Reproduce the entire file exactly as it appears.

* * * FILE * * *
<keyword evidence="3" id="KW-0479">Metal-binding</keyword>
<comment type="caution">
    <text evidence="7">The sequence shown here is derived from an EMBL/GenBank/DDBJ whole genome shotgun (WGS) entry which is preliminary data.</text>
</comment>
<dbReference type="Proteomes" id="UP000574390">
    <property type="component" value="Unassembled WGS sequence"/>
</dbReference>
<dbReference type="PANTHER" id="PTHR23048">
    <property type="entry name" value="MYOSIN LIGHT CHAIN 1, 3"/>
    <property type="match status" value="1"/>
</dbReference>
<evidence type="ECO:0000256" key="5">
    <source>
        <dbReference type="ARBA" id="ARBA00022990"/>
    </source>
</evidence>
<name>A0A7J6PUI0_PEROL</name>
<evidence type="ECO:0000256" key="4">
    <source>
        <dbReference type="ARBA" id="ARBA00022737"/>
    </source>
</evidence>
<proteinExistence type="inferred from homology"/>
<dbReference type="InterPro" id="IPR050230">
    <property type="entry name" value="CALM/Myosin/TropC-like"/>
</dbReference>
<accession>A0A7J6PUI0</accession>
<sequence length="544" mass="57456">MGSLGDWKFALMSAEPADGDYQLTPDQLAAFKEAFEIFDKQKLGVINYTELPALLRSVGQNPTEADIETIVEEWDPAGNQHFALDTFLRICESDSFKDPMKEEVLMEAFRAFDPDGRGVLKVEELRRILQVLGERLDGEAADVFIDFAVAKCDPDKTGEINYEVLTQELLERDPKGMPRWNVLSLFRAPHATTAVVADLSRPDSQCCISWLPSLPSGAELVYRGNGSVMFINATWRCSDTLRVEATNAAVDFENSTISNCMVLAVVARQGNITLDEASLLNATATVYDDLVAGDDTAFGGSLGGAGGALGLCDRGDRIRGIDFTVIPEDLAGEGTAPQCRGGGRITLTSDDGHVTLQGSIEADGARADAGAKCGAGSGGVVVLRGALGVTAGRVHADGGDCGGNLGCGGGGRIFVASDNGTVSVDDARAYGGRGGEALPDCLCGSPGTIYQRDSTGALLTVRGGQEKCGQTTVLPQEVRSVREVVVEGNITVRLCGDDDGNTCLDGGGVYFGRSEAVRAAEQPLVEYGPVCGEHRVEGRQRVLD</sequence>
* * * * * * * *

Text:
<keyword evidence="3" id="KW-0479">Metal-binding</keyword>
<comment type="caution">
    <text evidence="7">The sequence shown here is derived from an EMBL/GenBank/DDBJ whole genome shotgun (WGS) entry which is preliminary data.</text>
</comment>
<dbReference type="Proteomes" id="UP000574390">
    <property type="component" value="Unassembled WGS sequence"/>
</dbReference>
<dbReference type="PANTHER" id="PTHR23048">
    <property type="entry name" value="MYOSIN LIGHT CHAIN 1, 3"/>
    <property type="match status" value="1"/>
</dbReference>
<evidence type="ECO:0000256" key="5">
    <source>
        <dbReference type="ARBA" id="ARBA00022990"/>
    </source>
</evidence>
<name>A0A7J6PUI0_PEROL</name>
<evidence type="ECO:0000256" key="4">
    <source>
        <dbReference type="ARBA" id="ARBA00022737"/>
    </source>
</evidence>
<proteinExistence type="inferred from homology"/>
<dbReference type="InterPro" id="IPR050230">
    <property type="entry name" value="CALM/Myosin/TropC-like"/>
</dbReference>
<accession>A0A7J6PUI0</accession>
<sequence length="544" mass="57456">MGSLGDWKFALMSAEPADGDYQLTPDQLAAFKEAFEIFDKQKLGVINYTELPALLRSVGQNPTEADIETIVEEWDPAGNQHFALDTFLRICESDSFKDPMKEEVLMEAFRAFDPDGRGVLKVEELRRILQVLGERLDGEAADVFIDFAVAKCDPDKTGEINYEVLTQELLERDPKGMPRWNVLSLFRAPHATTAVVADLSRPDSQCCISWLPSLPSGAELVYRGNGSVMFINATWRCSDTLRVEATNAAVDFENSTISNCMVLAVVARQGNITLDEASLLNATATVYDDLVAGDDTAFGGSLGGAGGALGLCDRGDRIRGIDFTVIPEDLAGEGTAPQCRGGGRITLTSDDGHVTLQGSIEADGARADAGAKCGAGSGGVVVLRGALGVTAGRVHADGGDCGGNLGCGGGGRIFVASDNGTVSVDDARAYGGRGGEALPDCLCGSPGTIYQRDSTGALLTVRGGQEKCGQTTVLPQEVRSVREVVVEGNITVRLCGDDDGNTCLDGGGVYFGRSEAVRAAEQPLVEYGPVCGEHRVEGRQRVLD</sequence>